But Guru wasn’t quite done there. In addition to his work with Gang Starr, he was bringing hip-hop back to its origins of deep within jazz music. His Jazzmatazz Vol 1 was one of the first albums to combine a live jazz band with hip-hop. Although Guru’s Jazzmatazz series were less commercially praised as his work with Premo, his movement of cross-artist collaboration paved the way for artists such as Jay-Z almost fifteen years later.

Guru will be sorely missed across hip-hop, jazz and the world of music. We reach out to his friends and family throughout this difficult time and may we celebrate his artistry for years to come.

Rest In Peace Keith Elam (July 17, 1966 – April 19, 2010)

Gang Starr – Check The Technique

Posted a few months back. Refresh? Yes please.

Gang Starr – Soliloquy of Chaos

From Daily Operation. Guru showcases his story telling ability over a catchy, progressive loop.

Guru – Who’s There?

Soulful number off Jazzmatazz Vol 3. Politically charged attack on society which Guru expertly touches on some heartfelt topics.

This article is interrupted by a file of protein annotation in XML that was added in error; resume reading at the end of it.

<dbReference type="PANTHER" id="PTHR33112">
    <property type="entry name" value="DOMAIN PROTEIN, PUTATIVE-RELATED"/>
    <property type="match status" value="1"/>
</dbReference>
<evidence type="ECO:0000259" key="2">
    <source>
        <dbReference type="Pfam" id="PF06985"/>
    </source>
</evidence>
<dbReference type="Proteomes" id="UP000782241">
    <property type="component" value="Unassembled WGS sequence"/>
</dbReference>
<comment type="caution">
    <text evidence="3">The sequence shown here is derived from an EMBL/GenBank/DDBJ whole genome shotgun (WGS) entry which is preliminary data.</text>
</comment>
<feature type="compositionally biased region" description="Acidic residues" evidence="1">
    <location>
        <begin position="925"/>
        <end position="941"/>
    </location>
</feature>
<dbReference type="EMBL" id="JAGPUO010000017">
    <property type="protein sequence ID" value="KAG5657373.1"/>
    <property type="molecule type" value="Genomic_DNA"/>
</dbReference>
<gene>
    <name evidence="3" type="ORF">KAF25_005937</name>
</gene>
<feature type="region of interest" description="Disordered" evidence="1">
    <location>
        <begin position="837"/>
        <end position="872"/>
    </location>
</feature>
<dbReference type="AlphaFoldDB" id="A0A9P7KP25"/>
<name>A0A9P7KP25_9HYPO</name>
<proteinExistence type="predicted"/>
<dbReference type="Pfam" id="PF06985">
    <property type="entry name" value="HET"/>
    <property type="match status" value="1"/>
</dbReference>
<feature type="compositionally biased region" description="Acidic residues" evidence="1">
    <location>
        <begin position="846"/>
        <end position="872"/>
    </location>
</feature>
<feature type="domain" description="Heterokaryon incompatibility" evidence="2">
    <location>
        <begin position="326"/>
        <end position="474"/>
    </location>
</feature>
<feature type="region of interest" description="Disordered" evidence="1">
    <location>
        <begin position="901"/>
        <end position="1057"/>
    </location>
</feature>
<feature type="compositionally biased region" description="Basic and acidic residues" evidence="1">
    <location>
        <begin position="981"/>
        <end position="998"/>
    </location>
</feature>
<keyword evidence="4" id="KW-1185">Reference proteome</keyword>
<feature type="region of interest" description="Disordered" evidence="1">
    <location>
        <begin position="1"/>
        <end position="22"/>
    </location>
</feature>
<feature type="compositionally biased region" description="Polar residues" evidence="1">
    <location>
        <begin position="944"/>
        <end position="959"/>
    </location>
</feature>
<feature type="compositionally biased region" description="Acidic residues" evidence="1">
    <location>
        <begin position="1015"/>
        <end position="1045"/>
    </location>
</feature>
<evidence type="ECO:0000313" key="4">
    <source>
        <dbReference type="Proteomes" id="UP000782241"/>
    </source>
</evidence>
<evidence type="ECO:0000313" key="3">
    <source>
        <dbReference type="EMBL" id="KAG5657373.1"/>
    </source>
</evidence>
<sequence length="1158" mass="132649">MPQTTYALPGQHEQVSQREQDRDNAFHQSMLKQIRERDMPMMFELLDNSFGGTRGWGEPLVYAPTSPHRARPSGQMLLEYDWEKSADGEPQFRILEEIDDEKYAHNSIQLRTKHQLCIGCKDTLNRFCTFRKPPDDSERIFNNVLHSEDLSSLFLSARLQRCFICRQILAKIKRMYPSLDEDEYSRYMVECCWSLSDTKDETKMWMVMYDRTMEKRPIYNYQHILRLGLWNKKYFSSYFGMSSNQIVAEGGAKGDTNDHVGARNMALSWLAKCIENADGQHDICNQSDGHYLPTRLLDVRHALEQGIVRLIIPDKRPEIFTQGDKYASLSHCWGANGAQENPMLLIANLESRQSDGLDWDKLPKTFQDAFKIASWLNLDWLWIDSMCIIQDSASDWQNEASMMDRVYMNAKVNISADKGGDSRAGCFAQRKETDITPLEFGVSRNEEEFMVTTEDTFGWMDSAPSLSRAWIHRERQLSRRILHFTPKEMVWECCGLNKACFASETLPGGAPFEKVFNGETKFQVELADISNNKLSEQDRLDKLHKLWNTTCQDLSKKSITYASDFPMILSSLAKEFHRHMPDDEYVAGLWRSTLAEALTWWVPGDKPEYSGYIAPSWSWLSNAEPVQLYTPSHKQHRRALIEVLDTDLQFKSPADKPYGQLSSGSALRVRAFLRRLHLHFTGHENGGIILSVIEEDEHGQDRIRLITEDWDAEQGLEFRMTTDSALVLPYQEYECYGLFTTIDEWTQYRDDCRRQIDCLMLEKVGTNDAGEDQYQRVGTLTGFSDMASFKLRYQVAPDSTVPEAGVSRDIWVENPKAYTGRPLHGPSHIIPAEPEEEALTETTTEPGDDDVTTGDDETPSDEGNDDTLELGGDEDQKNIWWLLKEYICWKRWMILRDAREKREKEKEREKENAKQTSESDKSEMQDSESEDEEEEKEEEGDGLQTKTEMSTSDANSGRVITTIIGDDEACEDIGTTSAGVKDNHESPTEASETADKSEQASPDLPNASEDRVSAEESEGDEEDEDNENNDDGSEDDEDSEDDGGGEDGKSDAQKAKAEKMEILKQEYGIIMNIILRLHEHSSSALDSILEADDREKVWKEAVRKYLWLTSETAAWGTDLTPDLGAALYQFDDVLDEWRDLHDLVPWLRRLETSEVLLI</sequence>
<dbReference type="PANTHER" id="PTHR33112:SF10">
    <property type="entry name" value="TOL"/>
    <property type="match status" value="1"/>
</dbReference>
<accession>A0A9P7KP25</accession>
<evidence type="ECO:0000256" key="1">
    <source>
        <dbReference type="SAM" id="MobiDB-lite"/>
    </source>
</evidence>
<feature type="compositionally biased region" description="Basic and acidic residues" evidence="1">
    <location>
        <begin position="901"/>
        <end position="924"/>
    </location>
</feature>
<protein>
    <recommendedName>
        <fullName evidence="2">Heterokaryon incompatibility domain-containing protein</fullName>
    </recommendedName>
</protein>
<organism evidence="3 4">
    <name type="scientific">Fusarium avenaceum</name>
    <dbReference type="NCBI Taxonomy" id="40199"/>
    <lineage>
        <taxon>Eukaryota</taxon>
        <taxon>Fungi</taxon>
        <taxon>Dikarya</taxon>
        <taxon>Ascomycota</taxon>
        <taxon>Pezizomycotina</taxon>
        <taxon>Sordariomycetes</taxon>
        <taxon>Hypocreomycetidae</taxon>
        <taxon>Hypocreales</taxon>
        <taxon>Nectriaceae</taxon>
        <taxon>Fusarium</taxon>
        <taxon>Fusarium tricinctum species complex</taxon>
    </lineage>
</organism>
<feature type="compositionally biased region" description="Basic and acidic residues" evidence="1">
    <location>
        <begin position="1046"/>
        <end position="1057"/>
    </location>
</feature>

Guru (feat Erykah Badu) – Plenty

From the same album, totally different. Funky and upbeat. Pleasant variant from Premo’s heavy drums. Guru integrates seamlessly with Erykah. Is there anyone he wasn’t compatible with?

Gang Starr – Moment Of Truth

Guru’s best work.

“They say it’s lonely at the top, in whatever you do
You always gotta watch motherfuckers around you
Nobody’s invincible, no plan is foolproof
We all must meet our moment of truth.”

Share this post or we'll inflict pain on you.

3 comments to Guru: A Tribute To An Everlasting Legacy

  • Tito

    “No doubt there will be a few bandwagons driving through the blogs over the upcoming weeks. ‘Tupac-syndrome’ (no disrespect Pac) will flood the forums as Guru makes his way into everyone’s top five”

    Absolutely agree on that. Numerous MC’s always forgot Guru on their Top 5 lists (just have to check top 5 dead or alive section). It doesn’t matter if they were from the second middle of the 90’s or from 00’s, they used to mention Big, 2Pac, Rakim, Kool G Rap, Big Daddy Kane, Krs, Jay-Z and maybe someone Chuck D, but they always forgot to mention Guru.